Whether the engagement starts with a SOC alert, or with a customer calling for DFIR support and EDR being pushed out, at some point, data will need to be collected from a subset of systems for more extensive analysis. EDR telemetry alone does not provide all the visibility we need to respond to incidents, and as such, collecting triage data is a very valuable part of the overall process. Data is collected, parsed, and then "analyzed". For the most part, there's been a great deal of work in this area, including here, and here. The point is that there have been more than a few variations of tools to collect triage data from live Windows systems.
Where the DFIR industry, in the general sense, falls short in this process (see fig 1) is right around the "analysis" phase. This is due to the fact that, again, "analysis" consists of each analyst applying the sum total of their own knowledge and experience to the data sources (triage data collected from systems, log data, EDR telemetry, etc.).
Why does it "fall short"? Well, I'll be the first to tell you, I don't know everything. I've seen a lot of ransomware and targeted ("nation state", "cybercrime") threat actors during my time, but I haven't seen all of them. Nor have I ever done a BEC engagement. Ever. I haven't avoided them or turned them down, I've just never encountered one. This means that the analysis phase of the process is where things fall short.
So how do we fix that? One way is that if I take everything I learn...new findings, lessons learned, anything I find via open sources...and "bake it back into" the overall process via a feedback loop. Now, this is something that I've done partially through several tools that I use regularly, including RegRipper, eventmap.txt, etc. This way, I don't have to rely on my fallible memory; instead, I add this new information to the automated process, so that when I parse data sources, I also "enrich" and "decorate" appropriate fields. I'm already automating the parsing so that I don't miss something important, and now, I can increase visibility and context by automating the enrichment and decoration phase.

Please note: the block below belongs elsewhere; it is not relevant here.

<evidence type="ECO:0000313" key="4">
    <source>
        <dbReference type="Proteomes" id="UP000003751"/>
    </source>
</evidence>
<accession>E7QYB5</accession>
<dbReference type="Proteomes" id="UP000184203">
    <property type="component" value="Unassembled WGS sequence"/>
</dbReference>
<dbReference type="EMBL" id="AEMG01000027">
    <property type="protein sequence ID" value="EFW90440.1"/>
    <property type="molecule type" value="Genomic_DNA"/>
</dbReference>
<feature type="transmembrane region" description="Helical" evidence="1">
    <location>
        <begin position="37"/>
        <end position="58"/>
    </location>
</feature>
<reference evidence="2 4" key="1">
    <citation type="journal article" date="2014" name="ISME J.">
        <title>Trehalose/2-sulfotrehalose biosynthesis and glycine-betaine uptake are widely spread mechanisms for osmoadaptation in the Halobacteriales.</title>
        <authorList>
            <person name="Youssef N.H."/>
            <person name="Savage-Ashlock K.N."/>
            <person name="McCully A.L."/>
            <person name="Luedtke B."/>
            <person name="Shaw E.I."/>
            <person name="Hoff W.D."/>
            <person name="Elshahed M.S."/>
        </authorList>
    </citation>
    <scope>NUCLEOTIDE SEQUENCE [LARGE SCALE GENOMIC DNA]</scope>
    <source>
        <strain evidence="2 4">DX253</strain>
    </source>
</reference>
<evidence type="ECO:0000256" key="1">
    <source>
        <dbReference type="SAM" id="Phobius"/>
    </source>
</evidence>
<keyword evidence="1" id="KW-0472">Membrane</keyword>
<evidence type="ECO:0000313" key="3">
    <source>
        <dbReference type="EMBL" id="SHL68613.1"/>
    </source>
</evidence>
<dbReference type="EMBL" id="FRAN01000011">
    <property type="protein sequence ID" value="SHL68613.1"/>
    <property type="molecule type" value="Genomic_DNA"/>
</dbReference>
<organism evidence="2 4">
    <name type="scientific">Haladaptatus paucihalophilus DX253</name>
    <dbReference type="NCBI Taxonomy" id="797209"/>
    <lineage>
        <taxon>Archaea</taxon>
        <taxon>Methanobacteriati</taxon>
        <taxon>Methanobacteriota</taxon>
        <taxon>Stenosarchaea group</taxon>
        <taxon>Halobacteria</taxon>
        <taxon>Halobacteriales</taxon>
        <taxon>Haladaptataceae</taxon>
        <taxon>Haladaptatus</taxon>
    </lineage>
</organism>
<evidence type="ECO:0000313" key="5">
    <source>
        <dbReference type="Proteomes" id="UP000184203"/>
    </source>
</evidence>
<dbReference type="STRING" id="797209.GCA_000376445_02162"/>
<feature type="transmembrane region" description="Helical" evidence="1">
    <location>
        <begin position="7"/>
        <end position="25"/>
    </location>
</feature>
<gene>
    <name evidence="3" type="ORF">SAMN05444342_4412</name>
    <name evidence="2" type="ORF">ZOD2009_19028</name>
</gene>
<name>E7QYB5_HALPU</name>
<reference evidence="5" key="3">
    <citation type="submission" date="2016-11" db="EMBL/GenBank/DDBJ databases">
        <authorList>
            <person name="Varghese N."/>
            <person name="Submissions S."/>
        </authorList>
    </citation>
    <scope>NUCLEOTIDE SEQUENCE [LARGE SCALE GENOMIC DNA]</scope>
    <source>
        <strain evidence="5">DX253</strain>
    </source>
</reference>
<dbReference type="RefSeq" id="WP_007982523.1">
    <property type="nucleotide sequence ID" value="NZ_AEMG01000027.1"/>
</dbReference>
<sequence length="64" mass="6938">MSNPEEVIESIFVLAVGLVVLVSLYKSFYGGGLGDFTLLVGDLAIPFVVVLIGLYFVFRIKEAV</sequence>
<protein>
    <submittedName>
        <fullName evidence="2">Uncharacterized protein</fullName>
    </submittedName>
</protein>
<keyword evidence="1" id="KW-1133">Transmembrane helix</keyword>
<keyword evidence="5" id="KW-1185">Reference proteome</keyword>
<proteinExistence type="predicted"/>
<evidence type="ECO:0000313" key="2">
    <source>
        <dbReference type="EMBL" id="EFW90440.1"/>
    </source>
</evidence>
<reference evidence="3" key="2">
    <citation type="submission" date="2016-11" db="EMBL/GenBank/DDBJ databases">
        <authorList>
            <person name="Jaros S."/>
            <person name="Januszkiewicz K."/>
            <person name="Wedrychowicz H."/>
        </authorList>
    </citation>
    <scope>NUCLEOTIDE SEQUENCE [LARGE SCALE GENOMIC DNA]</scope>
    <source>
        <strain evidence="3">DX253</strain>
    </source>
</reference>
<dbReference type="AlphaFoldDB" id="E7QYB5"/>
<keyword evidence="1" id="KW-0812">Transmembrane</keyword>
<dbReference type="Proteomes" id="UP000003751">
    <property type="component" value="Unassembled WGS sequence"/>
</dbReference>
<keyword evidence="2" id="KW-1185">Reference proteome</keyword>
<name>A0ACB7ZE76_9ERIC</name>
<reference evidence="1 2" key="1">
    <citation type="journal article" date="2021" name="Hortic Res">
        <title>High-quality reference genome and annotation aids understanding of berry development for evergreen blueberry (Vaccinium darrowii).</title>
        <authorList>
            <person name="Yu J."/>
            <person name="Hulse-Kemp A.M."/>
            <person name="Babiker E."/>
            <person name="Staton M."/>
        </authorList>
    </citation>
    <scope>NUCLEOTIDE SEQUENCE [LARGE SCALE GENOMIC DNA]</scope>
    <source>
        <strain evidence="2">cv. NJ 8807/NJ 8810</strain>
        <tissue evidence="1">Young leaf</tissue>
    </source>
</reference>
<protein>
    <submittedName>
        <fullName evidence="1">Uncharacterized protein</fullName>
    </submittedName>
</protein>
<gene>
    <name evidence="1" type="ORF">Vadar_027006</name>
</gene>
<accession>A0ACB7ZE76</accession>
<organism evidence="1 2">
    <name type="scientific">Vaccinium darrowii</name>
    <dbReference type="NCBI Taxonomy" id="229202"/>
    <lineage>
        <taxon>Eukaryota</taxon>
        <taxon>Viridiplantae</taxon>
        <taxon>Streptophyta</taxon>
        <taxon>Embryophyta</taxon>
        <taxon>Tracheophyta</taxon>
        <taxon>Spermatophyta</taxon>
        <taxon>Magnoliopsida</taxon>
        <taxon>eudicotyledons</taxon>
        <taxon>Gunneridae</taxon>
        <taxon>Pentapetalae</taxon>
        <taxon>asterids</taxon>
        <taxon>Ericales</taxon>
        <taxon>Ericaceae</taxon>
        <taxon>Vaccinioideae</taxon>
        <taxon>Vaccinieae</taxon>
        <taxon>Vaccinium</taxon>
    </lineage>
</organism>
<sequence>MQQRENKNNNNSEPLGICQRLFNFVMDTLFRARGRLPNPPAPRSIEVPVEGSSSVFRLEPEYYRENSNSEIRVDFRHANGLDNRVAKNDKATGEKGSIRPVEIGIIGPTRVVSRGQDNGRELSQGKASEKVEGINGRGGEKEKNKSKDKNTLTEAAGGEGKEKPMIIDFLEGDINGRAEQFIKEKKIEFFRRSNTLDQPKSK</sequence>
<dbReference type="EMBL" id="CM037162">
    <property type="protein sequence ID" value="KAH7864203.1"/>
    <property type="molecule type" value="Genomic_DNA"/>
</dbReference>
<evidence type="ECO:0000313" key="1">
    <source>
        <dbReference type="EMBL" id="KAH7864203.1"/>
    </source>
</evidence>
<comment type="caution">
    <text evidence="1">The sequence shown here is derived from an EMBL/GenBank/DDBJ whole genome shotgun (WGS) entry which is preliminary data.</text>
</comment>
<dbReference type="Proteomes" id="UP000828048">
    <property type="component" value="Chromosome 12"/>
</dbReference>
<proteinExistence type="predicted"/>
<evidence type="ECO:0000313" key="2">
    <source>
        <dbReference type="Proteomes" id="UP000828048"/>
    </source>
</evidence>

Now, imagine how powerful this would be if we took several steps. First, we make this available to all analysts on the team. What one analyst learns instantly becomes available to all analysts, as the experience and knowledge of one is shared with many. Steve learns something new, and it's immediately available to David, Emily, Margo, and all of the other analysts. You do not have to wait until Steve works directly with Emily on an engagement, and you do not have to hope that the subject comes up. The great thing is that if you make this part of the DFIR culture, it works even if Steve goes on paternity leave or a family vacation, and it persists beyond any one analyst leaving the organization entirely.
Second, we further extend our enrichment and decoration capability by incorporating threat intelligence. If we do so initially using open reporting, we can greatly extend that open reporting by providing actual intrusion intelligence. We can use open reporting to take what others see on engagements that we have yet to experience, and use that to extend our own experience. Further, the threat intelligence produced (if that's something you're doing) now incorporates actual intrusion intel, which is tied directly to on-system artifacts. For example, while open reporting may state that a particular threat actor group "disables Windows Defender", intrusion intel from those incidents will tell us how they do so, and when during the attack cycle they take these actions. This can provide insight into better tooling and visibility, earlier detection of threat actors, and a much more granular picture of what occurred on the system.
Third, because this is all tied to the SOC, we can further extend our capabilities by baking new DFIR findings back into the SOC in the form of detections. This feedback loop leads to higher fidelity detections that provide greater context to the SOC alerts themselves. A great example of this feedback process can be seen here; while this blog post just passed it's 5th birthday, all that means is that the process worked then and is still equally, if not more, valid today. The use of WMI persistence led directly to the creation of new high-fidelity SOC EDR detections, which provided significantly greater efficacy and context.
While everyone else is talking about 'big data', or the 'lack of cybersecurity skills', there is a simple approach to addressing those issues, and more...all we need to do is change the business model used to drive DFIR, and change the DFIR culture.